“There was a lot of leniency,” she continued. “When we left, nobody expected to be out for as long as we were. There had to be things put in place so that students didn’t adversely suffer.”
Addressing the racially disparate distribution of F’s, Parker added that the district was “very intentional in targeting students for support.”
Two months before the 2020-21 school year started, ISBE officials allowed school districts in the state to return to traditional grades, but only if “students have all the necessary tools, technology and teacher supports at school and at home to complete all assignments, take assessments and complete projects in a timely manner.”
For some students and parents, the marked increase in students, particularly Black and Brown students, with failing grades during the first semester of 2020-21 suggested that OPRF was lacking those “necessary tools” and supports to confront the burden of that apparent Catch-22 — pandemic stress, which leads to faltering grades, which leads to more stress.
During the 2020-21 school year, nearly a dozen Black and Brown OPRF students challenged the school district to show even more grading leniency, particularly as students of color grappled with the disproportionate impact of COVID-19 and the racial tumult related to the death of George Floyd.
In late May, almost a week before the 2020-21 school year ended, Marlene Meraz, Jocelyn’s younger sister, and their mother, Cynthia Brito Millan, rallied outside the high school and demanded school administrators adopt grading policies that went much further than the ones the district had already implemented.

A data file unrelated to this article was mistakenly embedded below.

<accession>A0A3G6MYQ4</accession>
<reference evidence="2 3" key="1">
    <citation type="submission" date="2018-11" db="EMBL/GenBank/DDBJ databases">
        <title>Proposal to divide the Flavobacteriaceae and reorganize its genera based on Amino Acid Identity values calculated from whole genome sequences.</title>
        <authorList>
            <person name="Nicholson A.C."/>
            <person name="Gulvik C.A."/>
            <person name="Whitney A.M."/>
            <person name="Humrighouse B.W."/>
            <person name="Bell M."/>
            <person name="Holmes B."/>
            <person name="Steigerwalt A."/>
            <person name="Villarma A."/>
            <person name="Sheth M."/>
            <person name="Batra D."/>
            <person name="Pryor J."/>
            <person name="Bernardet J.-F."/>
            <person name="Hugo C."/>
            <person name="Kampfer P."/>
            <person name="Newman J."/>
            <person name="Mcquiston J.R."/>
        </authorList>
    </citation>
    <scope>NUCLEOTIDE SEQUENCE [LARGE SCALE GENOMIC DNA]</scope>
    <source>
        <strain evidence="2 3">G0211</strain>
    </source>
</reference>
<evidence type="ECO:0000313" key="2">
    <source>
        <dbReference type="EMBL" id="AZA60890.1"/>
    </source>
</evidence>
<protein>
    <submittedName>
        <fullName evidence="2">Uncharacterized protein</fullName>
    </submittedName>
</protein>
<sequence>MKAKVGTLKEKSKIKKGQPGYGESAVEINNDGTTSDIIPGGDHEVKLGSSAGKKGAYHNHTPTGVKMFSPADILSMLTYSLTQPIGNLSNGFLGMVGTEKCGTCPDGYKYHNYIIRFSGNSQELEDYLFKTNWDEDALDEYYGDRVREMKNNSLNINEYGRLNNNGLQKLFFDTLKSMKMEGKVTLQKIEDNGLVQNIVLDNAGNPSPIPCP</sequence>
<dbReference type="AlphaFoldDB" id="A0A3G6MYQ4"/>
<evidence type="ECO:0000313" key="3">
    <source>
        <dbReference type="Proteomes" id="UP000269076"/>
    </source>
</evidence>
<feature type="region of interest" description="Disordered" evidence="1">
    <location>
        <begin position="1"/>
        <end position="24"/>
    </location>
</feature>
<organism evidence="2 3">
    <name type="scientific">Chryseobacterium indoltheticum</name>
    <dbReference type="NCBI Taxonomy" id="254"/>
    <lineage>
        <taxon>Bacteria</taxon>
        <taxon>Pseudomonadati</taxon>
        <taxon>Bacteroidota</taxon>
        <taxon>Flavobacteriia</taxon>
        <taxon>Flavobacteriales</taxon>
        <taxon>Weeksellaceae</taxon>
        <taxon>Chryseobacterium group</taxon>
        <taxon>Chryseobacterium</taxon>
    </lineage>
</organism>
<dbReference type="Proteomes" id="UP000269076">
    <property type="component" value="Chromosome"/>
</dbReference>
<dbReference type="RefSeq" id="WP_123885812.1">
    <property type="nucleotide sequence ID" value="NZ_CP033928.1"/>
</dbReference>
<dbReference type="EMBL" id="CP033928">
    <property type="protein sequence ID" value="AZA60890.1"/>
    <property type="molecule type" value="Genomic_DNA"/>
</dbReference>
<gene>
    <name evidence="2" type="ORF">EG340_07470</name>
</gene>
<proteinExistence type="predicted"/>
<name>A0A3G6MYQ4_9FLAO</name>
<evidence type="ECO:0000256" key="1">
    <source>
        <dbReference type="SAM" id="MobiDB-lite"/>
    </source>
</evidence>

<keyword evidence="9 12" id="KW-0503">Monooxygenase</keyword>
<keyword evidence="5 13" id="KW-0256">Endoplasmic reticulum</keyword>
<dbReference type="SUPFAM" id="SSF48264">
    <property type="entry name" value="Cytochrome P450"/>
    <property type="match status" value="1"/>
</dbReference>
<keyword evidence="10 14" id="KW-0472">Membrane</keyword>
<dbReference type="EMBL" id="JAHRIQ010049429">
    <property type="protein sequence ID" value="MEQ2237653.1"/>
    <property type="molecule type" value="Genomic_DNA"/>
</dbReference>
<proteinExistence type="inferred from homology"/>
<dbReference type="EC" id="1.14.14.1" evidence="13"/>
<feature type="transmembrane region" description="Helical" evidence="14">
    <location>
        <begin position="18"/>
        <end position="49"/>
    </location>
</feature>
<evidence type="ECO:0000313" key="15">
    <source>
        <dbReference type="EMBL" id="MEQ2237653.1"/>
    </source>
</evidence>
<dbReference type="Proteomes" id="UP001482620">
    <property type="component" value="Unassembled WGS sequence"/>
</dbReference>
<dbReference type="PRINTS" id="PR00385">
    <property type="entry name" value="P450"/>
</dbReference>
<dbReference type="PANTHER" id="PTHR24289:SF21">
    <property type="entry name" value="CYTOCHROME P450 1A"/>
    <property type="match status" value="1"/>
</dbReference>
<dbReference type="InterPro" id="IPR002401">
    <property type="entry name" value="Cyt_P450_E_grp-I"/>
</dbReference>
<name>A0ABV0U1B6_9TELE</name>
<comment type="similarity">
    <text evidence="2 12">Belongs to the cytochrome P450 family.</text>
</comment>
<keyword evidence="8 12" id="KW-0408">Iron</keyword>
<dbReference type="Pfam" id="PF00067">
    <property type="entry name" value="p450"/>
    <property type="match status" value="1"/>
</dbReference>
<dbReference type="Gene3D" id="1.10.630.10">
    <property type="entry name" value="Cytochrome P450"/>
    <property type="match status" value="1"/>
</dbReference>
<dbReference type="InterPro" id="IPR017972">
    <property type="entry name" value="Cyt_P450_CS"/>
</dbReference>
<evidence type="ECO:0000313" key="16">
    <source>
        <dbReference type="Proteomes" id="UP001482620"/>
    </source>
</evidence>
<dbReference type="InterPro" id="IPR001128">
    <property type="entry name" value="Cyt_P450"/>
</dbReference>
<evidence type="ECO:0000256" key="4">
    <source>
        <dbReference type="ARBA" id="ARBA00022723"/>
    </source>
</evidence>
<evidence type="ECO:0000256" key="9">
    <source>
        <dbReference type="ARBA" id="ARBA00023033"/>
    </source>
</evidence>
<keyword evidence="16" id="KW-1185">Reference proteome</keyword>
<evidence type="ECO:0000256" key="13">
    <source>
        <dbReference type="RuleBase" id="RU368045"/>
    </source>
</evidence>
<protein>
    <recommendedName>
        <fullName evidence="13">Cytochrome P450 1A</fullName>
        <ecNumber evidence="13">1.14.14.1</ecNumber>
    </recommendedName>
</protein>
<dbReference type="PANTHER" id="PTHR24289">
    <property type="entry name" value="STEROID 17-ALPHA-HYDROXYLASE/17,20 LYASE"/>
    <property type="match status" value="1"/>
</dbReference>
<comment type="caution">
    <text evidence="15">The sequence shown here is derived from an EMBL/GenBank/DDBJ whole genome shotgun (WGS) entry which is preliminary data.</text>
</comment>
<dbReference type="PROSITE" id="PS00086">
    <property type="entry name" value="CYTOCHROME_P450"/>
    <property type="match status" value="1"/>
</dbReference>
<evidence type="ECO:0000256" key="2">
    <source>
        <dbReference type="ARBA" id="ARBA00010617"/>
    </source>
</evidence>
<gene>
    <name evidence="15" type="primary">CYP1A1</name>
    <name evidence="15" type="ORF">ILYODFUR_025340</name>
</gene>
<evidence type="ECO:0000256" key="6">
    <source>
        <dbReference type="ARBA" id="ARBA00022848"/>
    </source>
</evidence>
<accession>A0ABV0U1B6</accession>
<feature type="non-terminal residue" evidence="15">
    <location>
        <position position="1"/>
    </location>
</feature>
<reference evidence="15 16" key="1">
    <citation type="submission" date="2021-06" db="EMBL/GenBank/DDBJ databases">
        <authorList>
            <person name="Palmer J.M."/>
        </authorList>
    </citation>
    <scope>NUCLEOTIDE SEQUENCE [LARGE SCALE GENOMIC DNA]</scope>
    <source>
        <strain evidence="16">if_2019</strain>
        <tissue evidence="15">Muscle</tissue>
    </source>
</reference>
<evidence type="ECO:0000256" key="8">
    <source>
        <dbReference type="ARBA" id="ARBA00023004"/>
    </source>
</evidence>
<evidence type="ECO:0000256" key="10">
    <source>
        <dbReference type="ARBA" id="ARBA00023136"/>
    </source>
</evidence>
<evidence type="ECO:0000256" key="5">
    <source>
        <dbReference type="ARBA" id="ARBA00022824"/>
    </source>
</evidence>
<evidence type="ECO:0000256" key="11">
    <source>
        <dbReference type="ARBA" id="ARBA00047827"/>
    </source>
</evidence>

Among their demands, students with the Revolutionary Oak Park Youth Action League (ROYAL), the student-activist group that organized the May rally, called for the district to reinstitute a “no-fail” policy and to suspend the A through F grading system altogether for the rest of the school year.
The expectation to get good grades amid a pandemic, the students said, only exacerbated their already stressful lives. During the rally, some students of color, virtually all of them young women, talked about playing the roles of surrogate parents and teachers while helping their younger siblings with remote learning. Others shared stories of coping with grief after losing loved ones to COVID-19.
Leticia Villarreal Sosa, a clinical social worker and professor of social work at Dominican University in River Forest, said the infamous video of Floyd’s murder by former Minneapolis Police Officer Derek Chauvin on May 25, 2020, was itself a source of trauma, especially for students of color who watched it and had to live through its implications — including the protests and rioting that came in the video’s wake.
“In the George Floyd situation, the people who directly witnessed that or were directly impacted by that, it doesn’t just impact those folks. It impacts the entire African-American community,” she said. “It not only triggers the identity trauma of understanding that that happened because of the disregard for Black lives, but also this has been something that the community has been dealing with historically, and that historical trauma gets passed down generations.”